The University of Washington College of the Environment recently published a nice piece on my summer course in the Olympic Mountains of Washington. Read about it here.
The University of Washington College of the Environment recently published a nice piece on my summer course in the Olympic Mountains of Washington. Read about it here.
This post introduces our course blog (http://envir495onp2015.blogspot.com/) documenting the third annual offering (click here for last year’s blog) of the interdisciplinary summer field course, ENVIR 495C: Landscape Change in the Pacific Northwest, offered by the University of Washington Environmental Studies Program. The course, taught primarily through the lens of a nine-day wilderness backpacking trip (July 11-19, 2015) in Olympic National Park, explores changes in the regional landscape in the distant (back to the last ice age) and recent (the last 150 years of European settlement and industrialization) past, and what these recent changes mean for our future, from ecological, psychological, and philosophical standpoints. In short, the course uses today’s wilderness landscape as a “baseline” for understanding global change in the Anthropocene, and thinking about where we are headed at this critical juncture in Earth’s history.
Each student on the course led an evening discussion around a topic he or she was interested in, often incorporating outside quotes and background studies as a way to introduce the topic and provide more fodder for discussion. Discussion topics this year included: 1) Native American relationships to nature and wilderness, 2) the literature of the sublime and development of sense of place, 3) ecology of invasive species in the national park and philosophies governing human management of “wilderness”, 4) the wilderness preservation movement and ramifications of the figurative separation of man from nature, 5) the importance of formal integration of nature (and possibly wilderness) experience into curricula at all educational levels from pre-K to college, 6) wilderness and landscape management issues around water (and fire) in a changing climate, 7) the process and importance of developing a land ethic (inspired by quotes from Aldo Leopold), 8) a history and evaluation of wilderness recreation styles and management philosophies around recreation in wilderness, and 9) envisioning a wilderness definition that is more inclusive of permanent human settlement—or vice versa, a human settlement pattern that is more in harmony with elements of a wilderness landscape.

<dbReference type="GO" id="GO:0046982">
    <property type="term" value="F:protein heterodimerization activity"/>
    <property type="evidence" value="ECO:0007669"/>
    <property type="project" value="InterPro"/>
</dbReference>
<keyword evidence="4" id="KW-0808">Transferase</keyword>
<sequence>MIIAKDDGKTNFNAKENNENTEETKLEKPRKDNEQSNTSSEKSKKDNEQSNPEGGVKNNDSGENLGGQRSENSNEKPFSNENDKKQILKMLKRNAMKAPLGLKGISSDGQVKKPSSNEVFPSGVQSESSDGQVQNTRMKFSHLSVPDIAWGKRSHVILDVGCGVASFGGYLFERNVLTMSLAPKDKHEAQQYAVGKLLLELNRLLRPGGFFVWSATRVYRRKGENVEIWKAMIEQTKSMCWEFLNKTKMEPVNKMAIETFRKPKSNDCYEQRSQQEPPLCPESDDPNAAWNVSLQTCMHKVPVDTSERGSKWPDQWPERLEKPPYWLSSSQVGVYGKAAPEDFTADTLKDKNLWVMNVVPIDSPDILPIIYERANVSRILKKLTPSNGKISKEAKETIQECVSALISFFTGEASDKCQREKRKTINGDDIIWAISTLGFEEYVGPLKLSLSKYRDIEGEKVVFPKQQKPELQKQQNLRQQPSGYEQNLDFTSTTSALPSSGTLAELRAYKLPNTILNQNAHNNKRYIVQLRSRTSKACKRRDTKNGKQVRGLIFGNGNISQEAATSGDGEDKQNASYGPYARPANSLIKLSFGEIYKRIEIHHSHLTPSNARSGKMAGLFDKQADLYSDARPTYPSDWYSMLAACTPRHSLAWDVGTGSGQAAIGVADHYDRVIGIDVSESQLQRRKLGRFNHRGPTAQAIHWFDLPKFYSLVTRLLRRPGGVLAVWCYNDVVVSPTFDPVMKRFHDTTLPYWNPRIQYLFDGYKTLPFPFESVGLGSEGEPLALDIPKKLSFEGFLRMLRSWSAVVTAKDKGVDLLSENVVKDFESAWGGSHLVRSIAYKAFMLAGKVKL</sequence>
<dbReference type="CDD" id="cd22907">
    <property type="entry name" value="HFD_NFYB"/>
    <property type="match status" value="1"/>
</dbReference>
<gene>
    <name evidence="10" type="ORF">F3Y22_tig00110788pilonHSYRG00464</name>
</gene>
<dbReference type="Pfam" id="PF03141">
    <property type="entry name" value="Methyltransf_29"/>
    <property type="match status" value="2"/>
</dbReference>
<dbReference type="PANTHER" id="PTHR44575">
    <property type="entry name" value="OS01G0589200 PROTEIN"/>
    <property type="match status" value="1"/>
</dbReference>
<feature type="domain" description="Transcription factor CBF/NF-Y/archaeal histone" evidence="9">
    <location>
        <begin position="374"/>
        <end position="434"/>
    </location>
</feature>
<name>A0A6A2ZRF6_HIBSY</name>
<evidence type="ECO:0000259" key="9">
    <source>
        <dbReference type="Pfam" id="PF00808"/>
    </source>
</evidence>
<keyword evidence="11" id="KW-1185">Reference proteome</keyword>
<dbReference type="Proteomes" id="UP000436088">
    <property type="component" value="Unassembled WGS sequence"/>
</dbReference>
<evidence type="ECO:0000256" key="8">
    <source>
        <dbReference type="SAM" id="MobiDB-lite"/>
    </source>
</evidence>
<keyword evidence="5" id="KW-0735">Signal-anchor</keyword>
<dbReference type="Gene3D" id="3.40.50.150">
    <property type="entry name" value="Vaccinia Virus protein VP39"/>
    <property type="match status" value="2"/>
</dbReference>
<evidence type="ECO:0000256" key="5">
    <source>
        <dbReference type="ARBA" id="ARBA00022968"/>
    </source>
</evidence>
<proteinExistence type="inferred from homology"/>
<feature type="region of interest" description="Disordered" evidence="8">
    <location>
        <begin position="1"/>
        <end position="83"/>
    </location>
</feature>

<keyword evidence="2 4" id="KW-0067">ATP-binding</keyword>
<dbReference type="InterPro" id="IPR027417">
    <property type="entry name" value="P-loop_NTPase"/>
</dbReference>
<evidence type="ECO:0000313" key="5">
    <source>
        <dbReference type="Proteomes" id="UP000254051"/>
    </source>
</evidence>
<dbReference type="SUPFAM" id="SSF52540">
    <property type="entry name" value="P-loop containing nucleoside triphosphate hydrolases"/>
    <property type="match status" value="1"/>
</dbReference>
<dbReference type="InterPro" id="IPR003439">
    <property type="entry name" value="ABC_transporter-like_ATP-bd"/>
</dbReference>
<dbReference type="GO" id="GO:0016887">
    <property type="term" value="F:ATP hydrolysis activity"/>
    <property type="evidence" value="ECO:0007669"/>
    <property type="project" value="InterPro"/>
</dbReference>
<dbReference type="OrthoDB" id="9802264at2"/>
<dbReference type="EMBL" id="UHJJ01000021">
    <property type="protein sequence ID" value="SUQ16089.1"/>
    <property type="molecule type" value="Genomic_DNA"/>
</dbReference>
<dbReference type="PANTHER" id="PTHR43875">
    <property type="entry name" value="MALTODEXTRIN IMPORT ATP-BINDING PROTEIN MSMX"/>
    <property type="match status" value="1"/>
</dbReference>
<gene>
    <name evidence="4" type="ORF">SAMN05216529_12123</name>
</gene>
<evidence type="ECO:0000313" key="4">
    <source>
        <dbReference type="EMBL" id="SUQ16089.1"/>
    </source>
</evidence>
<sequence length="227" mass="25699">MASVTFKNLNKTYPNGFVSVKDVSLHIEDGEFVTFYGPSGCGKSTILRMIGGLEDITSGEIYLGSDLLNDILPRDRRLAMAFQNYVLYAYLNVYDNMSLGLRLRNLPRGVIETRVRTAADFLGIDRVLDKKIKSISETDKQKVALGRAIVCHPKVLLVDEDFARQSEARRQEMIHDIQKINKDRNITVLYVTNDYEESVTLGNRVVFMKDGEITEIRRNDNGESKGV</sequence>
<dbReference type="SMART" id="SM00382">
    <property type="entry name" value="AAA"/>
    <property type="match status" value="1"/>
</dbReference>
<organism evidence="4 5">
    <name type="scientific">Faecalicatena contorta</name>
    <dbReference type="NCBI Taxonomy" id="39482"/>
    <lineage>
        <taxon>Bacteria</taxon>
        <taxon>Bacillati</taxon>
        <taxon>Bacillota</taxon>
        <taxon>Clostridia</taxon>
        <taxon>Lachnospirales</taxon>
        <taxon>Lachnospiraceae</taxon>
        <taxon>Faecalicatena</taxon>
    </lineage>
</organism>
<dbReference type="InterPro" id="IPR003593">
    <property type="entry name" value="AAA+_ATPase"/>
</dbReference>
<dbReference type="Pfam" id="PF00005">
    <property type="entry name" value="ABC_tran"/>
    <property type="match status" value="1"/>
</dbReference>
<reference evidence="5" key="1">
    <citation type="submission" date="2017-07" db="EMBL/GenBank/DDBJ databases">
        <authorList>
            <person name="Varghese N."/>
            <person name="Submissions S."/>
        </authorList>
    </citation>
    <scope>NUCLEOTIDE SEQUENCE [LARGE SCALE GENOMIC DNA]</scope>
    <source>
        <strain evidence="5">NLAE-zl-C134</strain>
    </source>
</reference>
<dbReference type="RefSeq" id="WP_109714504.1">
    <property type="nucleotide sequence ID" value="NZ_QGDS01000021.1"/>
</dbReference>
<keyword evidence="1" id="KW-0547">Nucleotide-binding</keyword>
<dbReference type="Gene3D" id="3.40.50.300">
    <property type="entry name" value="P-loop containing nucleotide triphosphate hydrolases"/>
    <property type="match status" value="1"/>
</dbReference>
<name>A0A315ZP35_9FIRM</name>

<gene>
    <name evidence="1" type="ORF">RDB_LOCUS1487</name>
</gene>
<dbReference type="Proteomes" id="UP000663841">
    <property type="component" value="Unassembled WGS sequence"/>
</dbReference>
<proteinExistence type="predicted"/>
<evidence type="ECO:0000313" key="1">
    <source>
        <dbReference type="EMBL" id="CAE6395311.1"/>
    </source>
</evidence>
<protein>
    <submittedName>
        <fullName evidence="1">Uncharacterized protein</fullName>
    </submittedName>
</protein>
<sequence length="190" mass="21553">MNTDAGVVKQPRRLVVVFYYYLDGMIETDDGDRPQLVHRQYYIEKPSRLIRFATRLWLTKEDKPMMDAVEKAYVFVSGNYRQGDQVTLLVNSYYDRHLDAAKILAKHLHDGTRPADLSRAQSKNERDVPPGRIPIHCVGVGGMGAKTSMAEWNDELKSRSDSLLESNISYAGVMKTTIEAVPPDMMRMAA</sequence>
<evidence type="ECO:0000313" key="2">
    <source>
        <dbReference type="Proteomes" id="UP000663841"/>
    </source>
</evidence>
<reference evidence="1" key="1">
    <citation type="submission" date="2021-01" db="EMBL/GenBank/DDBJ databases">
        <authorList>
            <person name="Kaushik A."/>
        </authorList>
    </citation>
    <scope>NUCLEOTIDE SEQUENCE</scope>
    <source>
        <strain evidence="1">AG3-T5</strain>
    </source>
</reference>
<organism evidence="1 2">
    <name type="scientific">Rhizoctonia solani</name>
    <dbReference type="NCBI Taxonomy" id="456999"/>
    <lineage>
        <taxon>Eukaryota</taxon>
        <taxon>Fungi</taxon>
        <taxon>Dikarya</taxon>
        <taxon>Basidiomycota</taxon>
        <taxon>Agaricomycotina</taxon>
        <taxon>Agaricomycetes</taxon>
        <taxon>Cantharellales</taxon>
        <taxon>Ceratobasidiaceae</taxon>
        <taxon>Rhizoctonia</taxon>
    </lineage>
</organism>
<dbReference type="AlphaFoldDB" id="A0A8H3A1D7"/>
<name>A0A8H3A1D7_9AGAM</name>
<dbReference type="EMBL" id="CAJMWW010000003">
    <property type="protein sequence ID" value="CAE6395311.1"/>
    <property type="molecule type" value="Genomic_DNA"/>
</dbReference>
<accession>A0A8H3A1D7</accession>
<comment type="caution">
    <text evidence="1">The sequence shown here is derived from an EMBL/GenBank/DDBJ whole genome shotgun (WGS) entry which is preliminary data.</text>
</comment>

While in previous years, our discussions have often taken place around campfires, this year was one of the driest years on record in the Olympics, not due to lack of winter precipitation, but due mainly to record warm temperatures causing winter precipitation to fall as rain. Snowpack at high elevation measuring stations this winter was less than 14% of average, and basically 0% of average at lower elevations, leading to extremely dry conditions on the ground throughout the region. Hence, we adhered to the strict park-wide ban on open fires. One major theme of the course is climate change (past, present, and future), and this year offered a particularly unique insight into what the average summer 50 years from now is projected to look like. August flowers were already blooming (or finished blooming) in July, and many alpine blueberry leaves were already taking on their fall colors, as well as being flush with ripe berries, typical of late August or September. Areas that would normally be covered with many feet of last winter’s snow in July, were completely dry, with much vegetation dry and crispy. Grasshoppers, typical of late August and September, abounded in the meadows, and caterpillar outbreaks were extensive, with obvious extensive defoliation of some species–particularly willows. Correspondingly, butterfly and moth populations were thriving. Stream and alpine lake temperatures were far warmer than normal this year, and swimming was downright comfortable. While our trip ironically began with 3 days of much-needed rain, it was not enough to extinguish the large forest fire burning in a remote area of the southwest part of the park. We grappled with the policy of the Park Service to control this lightning caused fire in a “wilderness” ecosystem that according to the 1964 Wilderness Act, should be left to its own “natural” devices.